If people can leave your union and join others, you need to ask yourself many questions. Don't rush to anger.
WILLIAM Mabapa has plenty on his plate this year, but at least he can put a tick next to the National Union of Mineworkers' (NUM's) 17th annual congress during which he was elected secretary-general. Mabapa is plain-speaking, blunt and approachable - qualities that resonate with the union’s rank and file. He has taken a rigid stance on issues such as the green energy transition, which NUM sees as a threat to jobs in the coal mines, and at state-run power utility Eskom. Under Mabapa, NUM has remained steadfast in its calls for the removal of top Eskom management, notably group CEO André de Ruyter. And it remains opposed to the unbundling of the utility. NUM on some fronts appears to have become more militant under Mabapa: its members temporarily closed the rebooting Blyvoor mine west of Johannesburg in 2021 after dozens were fired for taking part in a wildcat strike. The leader of a rival in-house union at Blyvoor was shot dead in March 2021, raising tensions.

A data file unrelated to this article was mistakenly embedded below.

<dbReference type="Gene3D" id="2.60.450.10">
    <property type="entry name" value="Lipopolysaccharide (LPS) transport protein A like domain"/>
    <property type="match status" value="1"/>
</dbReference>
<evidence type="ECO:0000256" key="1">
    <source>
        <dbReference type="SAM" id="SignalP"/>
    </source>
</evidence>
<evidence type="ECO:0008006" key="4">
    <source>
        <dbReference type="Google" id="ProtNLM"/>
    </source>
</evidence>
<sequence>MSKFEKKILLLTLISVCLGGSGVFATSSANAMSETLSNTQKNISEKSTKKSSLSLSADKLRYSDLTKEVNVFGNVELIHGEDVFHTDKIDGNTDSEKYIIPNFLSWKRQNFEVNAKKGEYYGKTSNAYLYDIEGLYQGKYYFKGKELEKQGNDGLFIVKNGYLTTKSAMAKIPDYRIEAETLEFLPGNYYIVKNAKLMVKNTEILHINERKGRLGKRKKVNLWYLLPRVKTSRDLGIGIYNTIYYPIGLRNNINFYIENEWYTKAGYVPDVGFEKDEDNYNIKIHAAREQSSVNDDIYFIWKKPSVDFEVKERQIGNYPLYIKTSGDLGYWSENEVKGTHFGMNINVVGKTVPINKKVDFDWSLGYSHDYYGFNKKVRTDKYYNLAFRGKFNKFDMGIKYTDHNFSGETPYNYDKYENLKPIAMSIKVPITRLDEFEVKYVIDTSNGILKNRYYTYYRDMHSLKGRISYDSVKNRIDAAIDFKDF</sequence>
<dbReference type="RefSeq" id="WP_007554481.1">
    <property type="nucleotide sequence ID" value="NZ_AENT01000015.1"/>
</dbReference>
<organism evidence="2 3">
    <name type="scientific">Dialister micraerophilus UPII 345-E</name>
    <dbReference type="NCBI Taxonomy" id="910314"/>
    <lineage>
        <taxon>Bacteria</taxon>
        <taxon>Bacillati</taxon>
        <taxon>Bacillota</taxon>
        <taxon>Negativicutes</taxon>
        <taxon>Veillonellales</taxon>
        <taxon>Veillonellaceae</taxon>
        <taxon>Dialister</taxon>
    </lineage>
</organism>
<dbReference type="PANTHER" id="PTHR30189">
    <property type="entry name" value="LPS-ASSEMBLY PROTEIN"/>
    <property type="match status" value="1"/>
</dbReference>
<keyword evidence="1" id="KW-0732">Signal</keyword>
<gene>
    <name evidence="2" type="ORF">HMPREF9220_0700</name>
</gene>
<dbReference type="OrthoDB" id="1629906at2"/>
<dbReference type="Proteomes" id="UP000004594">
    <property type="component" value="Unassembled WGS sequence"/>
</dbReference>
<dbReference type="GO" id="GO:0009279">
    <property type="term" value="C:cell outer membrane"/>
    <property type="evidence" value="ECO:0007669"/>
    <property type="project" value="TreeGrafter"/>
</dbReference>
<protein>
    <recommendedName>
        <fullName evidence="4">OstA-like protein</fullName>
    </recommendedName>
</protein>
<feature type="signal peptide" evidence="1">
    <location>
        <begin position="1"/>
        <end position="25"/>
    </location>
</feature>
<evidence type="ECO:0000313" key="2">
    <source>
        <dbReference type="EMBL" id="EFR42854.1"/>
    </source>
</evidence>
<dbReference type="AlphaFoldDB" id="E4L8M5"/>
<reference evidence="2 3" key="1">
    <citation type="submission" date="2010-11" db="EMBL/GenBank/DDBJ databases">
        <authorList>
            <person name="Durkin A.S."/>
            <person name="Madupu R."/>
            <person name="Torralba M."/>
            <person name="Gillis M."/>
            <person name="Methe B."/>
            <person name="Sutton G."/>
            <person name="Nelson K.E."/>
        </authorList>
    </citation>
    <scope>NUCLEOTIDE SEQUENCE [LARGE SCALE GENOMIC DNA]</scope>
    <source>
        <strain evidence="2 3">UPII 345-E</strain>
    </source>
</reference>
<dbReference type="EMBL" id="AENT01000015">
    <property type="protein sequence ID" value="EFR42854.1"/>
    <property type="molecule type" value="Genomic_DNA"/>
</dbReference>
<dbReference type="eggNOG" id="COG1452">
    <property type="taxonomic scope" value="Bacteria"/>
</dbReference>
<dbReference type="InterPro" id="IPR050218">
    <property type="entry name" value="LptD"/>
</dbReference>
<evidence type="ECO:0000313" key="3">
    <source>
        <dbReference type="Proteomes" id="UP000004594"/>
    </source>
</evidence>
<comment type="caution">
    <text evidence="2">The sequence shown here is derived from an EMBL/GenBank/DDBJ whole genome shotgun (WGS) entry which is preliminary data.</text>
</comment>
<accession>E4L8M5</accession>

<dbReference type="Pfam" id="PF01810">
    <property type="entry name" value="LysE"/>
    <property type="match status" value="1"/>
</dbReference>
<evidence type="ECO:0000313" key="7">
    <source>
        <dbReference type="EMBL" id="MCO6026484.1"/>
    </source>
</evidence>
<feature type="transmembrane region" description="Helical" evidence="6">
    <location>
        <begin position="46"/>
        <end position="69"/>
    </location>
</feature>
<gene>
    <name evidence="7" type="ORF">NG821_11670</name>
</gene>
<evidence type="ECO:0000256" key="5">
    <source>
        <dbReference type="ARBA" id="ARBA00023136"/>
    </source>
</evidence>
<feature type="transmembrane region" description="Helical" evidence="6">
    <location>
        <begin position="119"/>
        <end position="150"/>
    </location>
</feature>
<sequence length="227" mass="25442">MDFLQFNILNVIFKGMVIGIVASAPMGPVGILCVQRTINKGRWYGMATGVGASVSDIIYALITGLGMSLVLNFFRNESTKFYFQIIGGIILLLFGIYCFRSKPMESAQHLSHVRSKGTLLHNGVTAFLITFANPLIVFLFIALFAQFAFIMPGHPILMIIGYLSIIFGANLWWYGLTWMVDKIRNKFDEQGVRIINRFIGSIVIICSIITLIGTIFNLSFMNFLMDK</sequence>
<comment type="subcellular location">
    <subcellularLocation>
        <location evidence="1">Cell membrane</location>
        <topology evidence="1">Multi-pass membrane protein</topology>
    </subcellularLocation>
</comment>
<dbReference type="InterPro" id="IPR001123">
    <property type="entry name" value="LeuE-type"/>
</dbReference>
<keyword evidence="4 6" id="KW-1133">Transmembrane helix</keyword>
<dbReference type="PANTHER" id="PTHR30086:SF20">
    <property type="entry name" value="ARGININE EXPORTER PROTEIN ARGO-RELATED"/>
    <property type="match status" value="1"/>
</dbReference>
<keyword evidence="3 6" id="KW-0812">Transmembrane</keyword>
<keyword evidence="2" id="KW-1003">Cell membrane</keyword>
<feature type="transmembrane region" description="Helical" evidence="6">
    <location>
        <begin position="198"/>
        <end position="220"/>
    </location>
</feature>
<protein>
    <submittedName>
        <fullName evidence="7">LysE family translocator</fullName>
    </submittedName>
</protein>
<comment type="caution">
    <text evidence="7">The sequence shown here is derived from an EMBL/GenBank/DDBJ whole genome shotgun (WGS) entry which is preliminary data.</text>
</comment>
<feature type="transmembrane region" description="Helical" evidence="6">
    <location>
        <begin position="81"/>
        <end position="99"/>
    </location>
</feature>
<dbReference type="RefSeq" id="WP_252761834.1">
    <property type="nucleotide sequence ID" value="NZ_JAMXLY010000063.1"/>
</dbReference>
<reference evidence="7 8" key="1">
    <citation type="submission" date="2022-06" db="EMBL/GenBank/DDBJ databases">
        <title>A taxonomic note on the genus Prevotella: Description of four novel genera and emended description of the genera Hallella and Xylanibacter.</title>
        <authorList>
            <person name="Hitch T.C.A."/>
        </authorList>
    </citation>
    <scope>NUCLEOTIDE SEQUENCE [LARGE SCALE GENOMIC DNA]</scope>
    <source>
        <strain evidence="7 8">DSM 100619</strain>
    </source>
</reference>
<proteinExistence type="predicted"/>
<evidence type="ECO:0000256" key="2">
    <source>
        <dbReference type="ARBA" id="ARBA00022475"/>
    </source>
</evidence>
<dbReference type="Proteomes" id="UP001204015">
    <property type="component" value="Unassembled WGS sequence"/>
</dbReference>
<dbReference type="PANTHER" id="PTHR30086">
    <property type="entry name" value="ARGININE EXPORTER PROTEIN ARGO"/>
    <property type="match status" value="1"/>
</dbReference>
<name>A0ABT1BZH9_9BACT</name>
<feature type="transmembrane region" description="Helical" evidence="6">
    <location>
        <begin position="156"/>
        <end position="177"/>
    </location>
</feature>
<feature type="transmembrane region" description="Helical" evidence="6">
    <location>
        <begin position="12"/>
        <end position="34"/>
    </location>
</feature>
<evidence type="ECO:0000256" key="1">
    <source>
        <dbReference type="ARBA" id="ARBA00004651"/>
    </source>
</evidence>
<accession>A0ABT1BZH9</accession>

In an interview with the Daily Maverick shortly after his election, Mabapa said it was time to recognise mistakes from the past including warring with rival union, the Association of Mineworkers & Construction Union (AMCU). That divide, he said, weakened workers and strengthened employers. Under Mabapa, the NUM intends to work more collaboratively with AMCU in an effort to rebuild his union's legitimacy.
The relationship is being tested. At the time of writing, the two unions took members at Sibanye-Stillwater's gold mines out on strike in a conflict that has the seeds for being a prolonged, painful battle. Political pressure was upped when South African president Cyril Ramaphosa, a founder of the NUM, commented that strikes ought not result in workers being "the losers'. Can there be any other result for striking workers anywhere in the world, especially as the cost of living is set to escalate?